Rehabilitating the unloved dollar standard
The international dollar standard is an accident of history that greatly facilitates international trade and exchange. But erratic US monetary and financial policies have upset the American and world economies so as to make foreigners unhappy. A weak and falling dollar led to the great price inflations of the 1970s and to disastrous asset bubbles in the noughties. It aggravated the post-War World's three great oil shocks. The asymmetrical nature of the dollar standard also makes many Americans unhappy because they cannot control their own exchange rate. Although nobody loves the dollar standard, it is a remarkably robust institution that is too valuable to lose and too difficult to replace. Rehabilitating the unloved dollar standard by 'internationalising' American monetary and financial policies to better stabilise the USA and world economies is the only way out of the current impasse. Copyright © 2010 The Author. Journal compilation © 2010 Crawford School of Economics and Government, The Australian National University and Blackwell Publishing Asia Pty Ltd..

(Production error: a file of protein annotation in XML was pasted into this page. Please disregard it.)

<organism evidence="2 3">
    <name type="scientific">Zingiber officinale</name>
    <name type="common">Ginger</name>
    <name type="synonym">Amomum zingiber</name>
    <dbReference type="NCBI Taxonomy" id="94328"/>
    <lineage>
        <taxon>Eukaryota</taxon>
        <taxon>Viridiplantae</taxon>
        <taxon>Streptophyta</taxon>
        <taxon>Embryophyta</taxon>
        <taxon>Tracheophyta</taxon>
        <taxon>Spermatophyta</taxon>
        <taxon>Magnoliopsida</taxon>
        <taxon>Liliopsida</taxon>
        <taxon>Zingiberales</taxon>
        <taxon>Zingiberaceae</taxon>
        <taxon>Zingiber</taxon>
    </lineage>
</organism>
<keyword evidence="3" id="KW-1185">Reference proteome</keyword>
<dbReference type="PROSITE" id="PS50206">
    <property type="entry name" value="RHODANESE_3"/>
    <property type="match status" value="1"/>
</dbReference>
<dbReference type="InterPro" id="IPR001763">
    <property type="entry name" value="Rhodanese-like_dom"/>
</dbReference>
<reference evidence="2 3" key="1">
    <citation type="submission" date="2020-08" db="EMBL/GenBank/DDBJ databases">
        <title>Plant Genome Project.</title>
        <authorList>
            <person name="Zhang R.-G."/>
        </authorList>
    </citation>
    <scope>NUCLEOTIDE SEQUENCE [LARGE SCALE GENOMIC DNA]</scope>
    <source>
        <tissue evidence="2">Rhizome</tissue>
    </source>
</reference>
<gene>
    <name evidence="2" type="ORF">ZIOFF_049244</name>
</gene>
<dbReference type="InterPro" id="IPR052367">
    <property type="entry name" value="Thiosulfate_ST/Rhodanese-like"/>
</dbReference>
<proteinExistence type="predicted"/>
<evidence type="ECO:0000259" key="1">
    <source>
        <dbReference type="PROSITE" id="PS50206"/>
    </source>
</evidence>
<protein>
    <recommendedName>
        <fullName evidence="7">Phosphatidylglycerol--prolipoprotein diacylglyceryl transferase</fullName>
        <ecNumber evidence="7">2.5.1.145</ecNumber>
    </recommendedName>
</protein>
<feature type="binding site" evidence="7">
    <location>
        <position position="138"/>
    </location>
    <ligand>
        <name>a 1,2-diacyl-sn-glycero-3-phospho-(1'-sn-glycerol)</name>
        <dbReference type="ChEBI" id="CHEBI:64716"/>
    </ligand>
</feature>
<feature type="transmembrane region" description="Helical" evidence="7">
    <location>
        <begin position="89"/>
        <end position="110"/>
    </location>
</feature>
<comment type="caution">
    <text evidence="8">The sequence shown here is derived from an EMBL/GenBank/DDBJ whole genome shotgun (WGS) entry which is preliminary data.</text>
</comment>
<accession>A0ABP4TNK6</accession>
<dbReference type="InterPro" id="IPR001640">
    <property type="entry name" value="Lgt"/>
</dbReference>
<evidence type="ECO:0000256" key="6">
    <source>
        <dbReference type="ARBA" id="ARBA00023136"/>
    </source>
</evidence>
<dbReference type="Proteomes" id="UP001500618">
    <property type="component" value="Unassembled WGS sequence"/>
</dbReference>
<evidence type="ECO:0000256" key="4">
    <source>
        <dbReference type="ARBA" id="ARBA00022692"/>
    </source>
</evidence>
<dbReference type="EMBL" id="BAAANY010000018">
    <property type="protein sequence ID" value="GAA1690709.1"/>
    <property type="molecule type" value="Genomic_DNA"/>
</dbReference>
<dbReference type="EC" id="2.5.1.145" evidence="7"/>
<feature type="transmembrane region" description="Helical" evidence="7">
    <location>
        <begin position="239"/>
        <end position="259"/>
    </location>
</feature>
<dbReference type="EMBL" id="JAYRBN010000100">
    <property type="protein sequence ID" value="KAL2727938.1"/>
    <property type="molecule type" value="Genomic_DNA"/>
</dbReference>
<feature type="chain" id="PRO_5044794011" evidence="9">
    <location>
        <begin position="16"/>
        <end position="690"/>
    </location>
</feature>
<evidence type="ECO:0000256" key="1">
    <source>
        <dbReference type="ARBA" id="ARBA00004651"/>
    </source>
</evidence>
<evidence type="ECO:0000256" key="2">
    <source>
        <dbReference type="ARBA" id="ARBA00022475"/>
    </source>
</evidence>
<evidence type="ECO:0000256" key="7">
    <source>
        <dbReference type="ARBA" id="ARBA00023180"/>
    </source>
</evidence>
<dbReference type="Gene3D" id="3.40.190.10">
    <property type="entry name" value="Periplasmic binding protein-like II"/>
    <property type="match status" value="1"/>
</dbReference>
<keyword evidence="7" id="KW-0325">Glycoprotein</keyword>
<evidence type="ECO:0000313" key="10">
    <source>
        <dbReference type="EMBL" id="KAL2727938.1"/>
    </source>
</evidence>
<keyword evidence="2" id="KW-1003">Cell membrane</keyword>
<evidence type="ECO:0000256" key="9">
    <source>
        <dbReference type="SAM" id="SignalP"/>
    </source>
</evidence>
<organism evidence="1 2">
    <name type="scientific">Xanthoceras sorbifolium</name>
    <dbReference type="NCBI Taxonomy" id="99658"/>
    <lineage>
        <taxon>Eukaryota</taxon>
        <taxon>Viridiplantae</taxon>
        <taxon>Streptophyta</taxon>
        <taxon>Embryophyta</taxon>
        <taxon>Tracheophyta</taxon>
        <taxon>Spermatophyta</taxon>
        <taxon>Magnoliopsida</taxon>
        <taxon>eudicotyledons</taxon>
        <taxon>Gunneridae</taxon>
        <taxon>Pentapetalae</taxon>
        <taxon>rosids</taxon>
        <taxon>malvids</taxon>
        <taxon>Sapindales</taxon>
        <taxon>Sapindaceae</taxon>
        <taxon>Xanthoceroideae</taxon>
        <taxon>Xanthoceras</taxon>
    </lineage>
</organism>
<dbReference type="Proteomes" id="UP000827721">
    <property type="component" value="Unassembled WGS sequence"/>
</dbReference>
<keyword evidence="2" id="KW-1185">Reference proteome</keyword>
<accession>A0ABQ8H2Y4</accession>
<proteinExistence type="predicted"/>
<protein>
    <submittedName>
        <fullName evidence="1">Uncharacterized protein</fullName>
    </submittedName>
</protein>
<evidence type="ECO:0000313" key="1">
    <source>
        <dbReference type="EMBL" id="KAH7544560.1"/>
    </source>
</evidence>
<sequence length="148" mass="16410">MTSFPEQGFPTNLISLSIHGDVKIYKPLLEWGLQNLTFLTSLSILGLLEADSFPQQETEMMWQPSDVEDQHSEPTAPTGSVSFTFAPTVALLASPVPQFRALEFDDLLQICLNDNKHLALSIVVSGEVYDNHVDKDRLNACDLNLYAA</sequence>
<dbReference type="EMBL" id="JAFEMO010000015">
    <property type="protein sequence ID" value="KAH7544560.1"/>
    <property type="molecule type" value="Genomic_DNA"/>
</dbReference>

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Volume (Year): 24 (2010)
Issue (Month): 2 (November)
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